No More Schadenfreude

>Competition is a curse. It shows up in everything from personal one-upmanship, college football mania, to the November elections. I want the candidates and the obviously biased TV channels to really have a “No-Spin Zone.” It’s sad to me to hear the bias from CNN and Fox News. Back and forth they go: Barack has little experience and John McCain looks like death warmed over. Joe Biden loves to hear himself talk, and Sarah Palin has a grudge against her ex-brother-in-law and a pregnant unwed daughter. Is this the truth? I don’t know, but I have an opinion. If we concentrated on all the negatives, would we elect anybody? Competition over compassion is destroying the common sense/common good fabric our country.

Sometimes I’m guilty as charged. Tommy Bowden, Clemson’s football coach, called a bunch of friends, coaches, and family members about what went wrong after their crushing loss to Alabama last Saturday. Suffice it to say, I wasn’t on his list. As a University of South Carolina Alum and die-hard fan, it was difficult to be terribly upset. I tend to be one of those long-suffering Gamecock fans who pull for whoever is playing Clemson, unless it’s Georgia. I suffer from “schadenfreude.” “Schadenfreude” is a German word that means to feel joy at the misfortune of others. Truth be told, I have experienced “schadenfreude” too often, and not just with Clemson’s loss on Saturday. I don’t want us to do that with our country, our politics, our church life, or in our families. Glee over somebody else’s crap is just that, except it really hurts us all.
Preachers are famous for loving it when another one of us “falls.” Clergy competition is rampant. We measure each other against one another with statistics and salaries rather than focusing on non-competitive servanthood. This flies in the face of the real deal we call Christianity: loving the poor, opening our arms to the down-and-out and the hurricane refugee, caring for the planet, forgiving estranged family members, and simply living like Jesus. The words I saw on a bumper, “Separate Church and Hate!” aren’t true enough in the midst of our competitive paranoia that God’s extravagant grace is somehow being wasted if it someone else gets more of it than we do.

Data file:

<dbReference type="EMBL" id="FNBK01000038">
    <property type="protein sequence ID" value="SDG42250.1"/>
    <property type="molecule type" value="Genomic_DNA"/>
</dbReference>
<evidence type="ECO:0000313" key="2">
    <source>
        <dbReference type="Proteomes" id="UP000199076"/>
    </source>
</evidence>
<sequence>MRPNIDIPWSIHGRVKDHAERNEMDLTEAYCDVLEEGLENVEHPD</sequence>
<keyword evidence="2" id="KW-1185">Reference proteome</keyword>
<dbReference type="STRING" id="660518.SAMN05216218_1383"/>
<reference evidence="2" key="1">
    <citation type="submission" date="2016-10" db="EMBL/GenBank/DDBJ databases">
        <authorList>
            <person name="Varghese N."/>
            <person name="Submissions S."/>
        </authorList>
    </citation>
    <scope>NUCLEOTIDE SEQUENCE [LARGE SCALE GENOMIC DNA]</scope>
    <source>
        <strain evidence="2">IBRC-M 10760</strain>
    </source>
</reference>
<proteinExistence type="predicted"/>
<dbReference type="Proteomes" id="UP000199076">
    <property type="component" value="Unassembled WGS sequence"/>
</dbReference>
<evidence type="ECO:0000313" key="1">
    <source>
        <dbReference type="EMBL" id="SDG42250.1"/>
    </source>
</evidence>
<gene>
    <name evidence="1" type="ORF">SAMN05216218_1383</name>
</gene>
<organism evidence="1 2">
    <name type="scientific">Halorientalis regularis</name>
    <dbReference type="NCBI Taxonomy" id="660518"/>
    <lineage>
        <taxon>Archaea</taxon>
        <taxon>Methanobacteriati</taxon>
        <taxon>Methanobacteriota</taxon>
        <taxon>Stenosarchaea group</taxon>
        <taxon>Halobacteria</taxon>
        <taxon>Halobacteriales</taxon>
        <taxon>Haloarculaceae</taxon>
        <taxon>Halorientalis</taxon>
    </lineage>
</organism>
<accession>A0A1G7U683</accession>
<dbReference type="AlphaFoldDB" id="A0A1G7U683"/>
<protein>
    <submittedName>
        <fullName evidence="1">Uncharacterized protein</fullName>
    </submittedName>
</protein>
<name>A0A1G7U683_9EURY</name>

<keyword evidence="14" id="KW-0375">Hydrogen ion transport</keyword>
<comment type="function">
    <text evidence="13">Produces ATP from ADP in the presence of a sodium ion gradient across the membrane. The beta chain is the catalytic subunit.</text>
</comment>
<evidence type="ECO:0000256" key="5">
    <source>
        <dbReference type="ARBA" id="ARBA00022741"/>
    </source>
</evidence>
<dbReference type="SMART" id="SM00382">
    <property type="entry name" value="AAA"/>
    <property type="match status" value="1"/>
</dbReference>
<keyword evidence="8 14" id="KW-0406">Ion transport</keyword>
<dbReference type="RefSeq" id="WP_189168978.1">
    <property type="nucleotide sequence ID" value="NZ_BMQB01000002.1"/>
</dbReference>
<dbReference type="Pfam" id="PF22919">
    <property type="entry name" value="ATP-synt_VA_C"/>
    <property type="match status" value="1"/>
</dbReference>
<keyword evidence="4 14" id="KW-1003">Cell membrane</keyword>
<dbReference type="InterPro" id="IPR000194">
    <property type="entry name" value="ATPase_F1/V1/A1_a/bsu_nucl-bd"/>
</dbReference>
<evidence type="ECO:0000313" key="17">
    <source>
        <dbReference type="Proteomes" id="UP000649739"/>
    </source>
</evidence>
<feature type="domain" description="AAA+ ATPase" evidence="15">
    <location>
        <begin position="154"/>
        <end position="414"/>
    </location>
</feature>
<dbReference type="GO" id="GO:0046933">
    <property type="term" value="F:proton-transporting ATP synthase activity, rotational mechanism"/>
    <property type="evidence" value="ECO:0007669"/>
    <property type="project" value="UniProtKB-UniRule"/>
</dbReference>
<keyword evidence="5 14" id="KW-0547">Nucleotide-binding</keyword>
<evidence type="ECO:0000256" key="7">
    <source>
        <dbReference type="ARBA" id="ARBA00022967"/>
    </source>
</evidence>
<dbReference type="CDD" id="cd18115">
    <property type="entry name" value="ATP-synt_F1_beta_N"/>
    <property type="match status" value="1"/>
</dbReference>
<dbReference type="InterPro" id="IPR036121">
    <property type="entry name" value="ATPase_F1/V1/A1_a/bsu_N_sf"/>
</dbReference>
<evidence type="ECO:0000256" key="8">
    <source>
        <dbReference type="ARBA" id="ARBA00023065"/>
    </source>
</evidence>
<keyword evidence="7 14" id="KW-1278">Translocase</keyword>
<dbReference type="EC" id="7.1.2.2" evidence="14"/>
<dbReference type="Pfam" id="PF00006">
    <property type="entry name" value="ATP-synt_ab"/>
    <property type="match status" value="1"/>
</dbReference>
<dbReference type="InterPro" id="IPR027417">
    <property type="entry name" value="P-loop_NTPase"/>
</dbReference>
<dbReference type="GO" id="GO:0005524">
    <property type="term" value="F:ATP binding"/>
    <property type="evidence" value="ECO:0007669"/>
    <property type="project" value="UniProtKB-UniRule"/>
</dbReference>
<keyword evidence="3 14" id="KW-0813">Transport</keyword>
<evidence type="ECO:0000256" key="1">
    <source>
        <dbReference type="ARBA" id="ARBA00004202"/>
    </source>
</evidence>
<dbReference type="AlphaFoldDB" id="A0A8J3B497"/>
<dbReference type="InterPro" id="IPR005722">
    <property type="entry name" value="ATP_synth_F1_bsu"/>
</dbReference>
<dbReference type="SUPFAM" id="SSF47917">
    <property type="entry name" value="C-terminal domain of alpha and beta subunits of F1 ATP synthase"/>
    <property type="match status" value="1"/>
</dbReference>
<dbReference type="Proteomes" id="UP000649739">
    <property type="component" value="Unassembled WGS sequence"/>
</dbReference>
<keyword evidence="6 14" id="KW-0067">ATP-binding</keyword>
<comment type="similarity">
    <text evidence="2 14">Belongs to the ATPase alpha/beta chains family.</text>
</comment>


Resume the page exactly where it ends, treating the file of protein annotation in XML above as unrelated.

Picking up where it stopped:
Grace is never a waste. Eugene O’Neill once said, “Man is born broken. He lives by mending. The grace of God is the glue.” This world, country, and our denomination need to be glued back together. In the midst of this football and political season of sniping at one another, I hope that I can live grace a lot better than I’ve been doing. I look forward to having a district clergy gathering where no one points out to me who was absent and what size their steeple was. As United Methodists we have the best framework of grace imaginable: Prevenient, Justifying, and Sanctifying Grace. In the midst of our bickering we have lost our relevance in a hurting world by not having contagious grace, a grace that we contagiously exude in our worship and fellowship; a grace that offers radical hospitality more than “schadenfreude.”

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